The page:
She plans to identify influential women artists and writers in the countries she visits, analyzing their existing visual works along with how the women collaborate with political leaders to disseminate the imagery, “thus mapping the relationships among artists, writers and the leading figures in the rights movement,” she says. She will document the imagery she finds along the way through photography and videography, recording her interviews with artists to provide “the perspective of those who are behind the creative process.”

Estes’ academic sponsor is Dr. Karen Goodchild, Chapman Family Professor of Humanities and chair of the Department of Art and Art History. “With her support, I will have the resources necessary to critically analyze art related to the women’s rights movement,” Estes says. Dr. Laura Barbas Rhoden, professor both in the Department of Modern Languages, Literatures and Cultures, has been influential in shaping Estes’ interests in Latin American issues.

This summer, she will conduct research with Dr. Kim Rostan, associate professor of English, with the Global Literature in Libraries Initiative, a nonprofit international organization of academics, publishers and translators. Estes and another student will research works that are available in translation from small presses, but under-represented in libraries and American circulation.. “I likely will focus on translated works from South America, thematically coding and organizing translated works form individual countries into an open-source database hosted by TinyCat,” she says. “The research will involve interviewing translators, publishers and writers to identify significant works of literature in those regions that are, or are not yet, translated into English. Both the trends in translation work and the gaps we find will become the basis for scholarly research and presentation.”

Her travels as the scholar are not Estes’ first foray into travel and study abroad. Since arriving at Wofford, she spent the summer of 2017 in Tanzania and Interim in Nepal and Tibet. Still, she’s found time to participate in campus activities, such as serving on the staff of the Old Gold and Black student newspaper, tutoring other students and being a member of Wofford Ambassadors and the Purple Scarf Society.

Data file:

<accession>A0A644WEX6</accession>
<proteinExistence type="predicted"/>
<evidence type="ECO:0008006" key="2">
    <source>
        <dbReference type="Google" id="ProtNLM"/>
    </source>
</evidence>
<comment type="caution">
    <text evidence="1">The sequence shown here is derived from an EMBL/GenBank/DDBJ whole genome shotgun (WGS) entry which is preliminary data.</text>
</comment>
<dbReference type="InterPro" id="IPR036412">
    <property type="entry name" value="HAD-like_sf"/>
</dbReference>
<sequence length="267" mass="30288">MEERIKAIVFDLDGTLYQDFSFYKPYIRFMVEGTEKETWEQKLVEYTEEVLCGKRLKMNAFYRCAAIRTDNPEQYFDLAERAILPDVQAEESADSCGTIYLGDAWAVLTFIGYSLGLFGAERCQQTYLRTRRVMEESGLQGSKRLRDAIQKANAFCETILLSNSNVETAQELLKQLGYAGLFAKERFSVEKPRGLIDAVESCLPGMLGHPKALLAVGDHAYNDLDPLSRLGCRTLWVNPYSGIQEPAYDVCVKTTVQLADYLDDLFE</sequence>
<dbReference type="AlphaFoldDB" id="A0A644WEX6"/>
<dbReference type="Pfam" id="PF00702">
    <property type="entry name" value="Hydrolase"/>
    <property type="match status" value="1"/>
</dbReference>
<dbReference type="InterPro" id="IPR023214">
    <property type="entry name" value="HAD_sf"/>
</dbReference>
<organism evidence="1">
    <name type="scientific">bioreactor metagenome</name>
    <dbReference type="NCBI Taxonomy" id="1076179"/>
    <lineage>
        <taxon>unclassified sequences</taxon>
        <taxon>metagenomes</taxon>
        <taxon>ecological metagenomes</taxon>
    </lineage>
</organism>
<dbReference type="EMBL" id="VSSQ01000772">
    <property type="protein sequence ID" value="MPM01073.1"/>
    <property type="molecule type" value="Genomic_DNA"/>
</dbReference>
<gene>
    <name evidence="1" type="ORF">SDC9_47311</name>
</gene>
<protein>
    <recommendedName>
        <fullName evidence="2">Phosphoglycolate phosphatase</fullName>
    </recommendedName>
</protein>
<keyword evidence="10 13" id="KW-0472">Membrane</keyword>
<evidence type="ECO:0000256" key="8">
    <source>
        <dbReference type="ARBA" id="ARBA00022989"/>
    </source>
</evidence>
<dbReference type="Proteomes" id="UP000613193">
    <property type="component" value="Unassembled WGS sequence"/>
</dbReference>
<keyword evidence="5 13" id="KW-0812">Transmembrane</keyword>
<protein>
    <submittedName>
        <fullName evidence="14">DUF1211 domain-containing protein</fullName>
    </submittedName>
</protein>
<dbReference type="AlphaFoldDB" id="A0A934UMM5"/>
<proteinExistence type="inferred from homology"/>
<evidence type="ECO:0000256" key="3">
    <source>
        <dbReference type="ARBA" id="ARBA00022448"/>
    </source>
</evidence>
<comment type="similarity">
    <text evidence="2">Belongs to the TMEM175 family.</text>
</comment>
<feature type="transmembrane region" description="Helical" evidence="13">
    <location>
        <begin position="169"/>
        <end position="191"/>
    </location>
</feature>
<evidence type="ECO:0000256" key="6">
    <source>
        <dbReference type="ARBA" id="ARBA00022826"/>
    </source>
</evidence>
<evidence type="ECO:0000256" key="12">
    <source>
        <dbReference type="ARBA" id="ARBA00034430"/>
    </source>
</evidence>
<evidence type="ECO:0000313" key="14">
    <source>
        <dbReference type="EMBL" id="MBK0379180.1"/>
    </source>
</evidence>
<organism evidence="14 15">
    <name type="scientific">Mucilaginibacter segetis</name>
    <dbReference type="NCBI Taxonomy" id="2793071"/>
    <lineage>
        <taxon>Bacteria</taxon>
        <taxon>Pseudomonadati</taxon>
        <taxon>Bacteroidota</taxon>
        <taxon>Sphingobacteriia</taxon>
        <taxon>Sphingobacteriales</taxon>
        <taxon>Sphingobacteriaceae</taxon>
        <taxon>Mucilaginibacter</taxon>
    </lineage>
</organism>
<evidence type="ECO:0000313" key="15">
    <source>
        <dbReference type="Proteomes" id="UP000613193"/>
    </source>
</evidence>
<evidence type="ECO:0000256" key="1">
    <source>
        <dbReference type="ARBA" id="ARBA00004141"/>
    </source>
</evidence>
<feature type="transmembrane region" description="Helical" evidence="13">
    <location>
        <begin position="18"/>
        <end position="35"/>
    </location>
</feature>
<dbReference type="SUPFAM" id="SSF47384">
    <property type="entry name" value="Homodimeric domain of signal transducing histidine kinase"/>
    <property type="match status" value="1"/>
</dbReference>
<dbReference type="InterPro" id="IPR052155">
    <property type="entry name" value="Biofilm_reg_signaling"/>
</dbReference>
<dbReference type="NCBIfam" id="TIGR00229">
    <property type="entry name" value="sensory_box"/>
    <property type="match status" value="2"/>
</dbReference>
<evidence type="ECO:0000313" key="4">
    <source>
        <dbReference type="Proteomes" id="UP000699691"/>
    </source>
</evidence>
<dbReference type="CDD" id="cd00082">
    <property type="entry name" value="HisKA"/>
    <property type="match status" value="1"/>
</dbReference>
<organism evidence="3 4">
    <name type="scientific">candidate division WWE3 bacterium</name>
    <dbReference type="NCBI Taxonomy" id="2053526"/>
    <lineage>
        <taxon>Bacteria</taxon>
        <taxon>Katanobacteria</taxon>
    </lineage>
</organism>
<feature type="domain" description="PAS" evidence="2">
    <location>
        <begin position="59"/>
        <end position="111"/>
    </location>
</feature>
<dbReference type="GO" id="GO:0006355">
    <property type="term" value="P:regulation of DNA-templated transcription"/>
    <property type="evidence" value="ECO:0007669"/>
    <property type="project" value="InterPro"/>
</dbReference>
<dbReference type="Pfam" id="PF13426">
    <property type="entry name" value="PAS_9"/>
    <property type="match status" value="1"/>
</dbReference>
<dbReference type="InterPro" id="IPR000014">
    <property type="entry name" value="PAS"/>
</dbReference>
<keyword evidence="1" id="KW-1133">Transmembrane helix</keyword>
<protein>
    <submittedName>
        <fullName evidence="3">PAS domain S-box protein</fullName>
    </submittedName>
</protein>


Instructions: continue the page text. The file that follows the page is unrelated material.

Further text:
She’s also found that her Wofford friendships are providing her opportunities while she travels as the Presidential International Scholar. When Fredy Madrid, a sophomore from Honduras, heard about her travels to Nicaragua, he insisted on contacting his brother and sister-in-law who live there to arrange for Estes to stay with them; Daniela Samaniego, also a sophomore, who is from Quito, Ecuador – a newly made friend – has provided advice on where to stay, the best foods to try, the places to visit and other advice for her trip to Quito. “To me, both Fredy and Daniela are great examples of what it means to be a part of the Wofford community because they are so willing to share their homes and families with me and support my endeavors in whatever way they can. Suddenly, my Wofford community has extended to South America.” She adds that her first-year roommate from Brazil has invited her to spend the Christmas and New Year’s holidays with her and her family, since she won’t be coming home to be with her own family.

On her return to Wofford’s campus in the fall of 2019 for her senior year, Estes will create a reflective, mixed-media piece centered on her photographs, to be presented to campus and other audiences.

Estes says she framed and has kept Jennifer’s card that inspired her. “To me, it is a work of art that symbolizes the unfathomable number of girls who deserve so much more than they have received and the resilience of dreams despite immense obstacles, such as a lack of education, gender hierarchy and even something as seemingly menial as poor eyesight.”

Also in honor of Jennifer, Estes’ curated works and presentation will be titled “Para Ti” – “for her and for everyone who sees it.”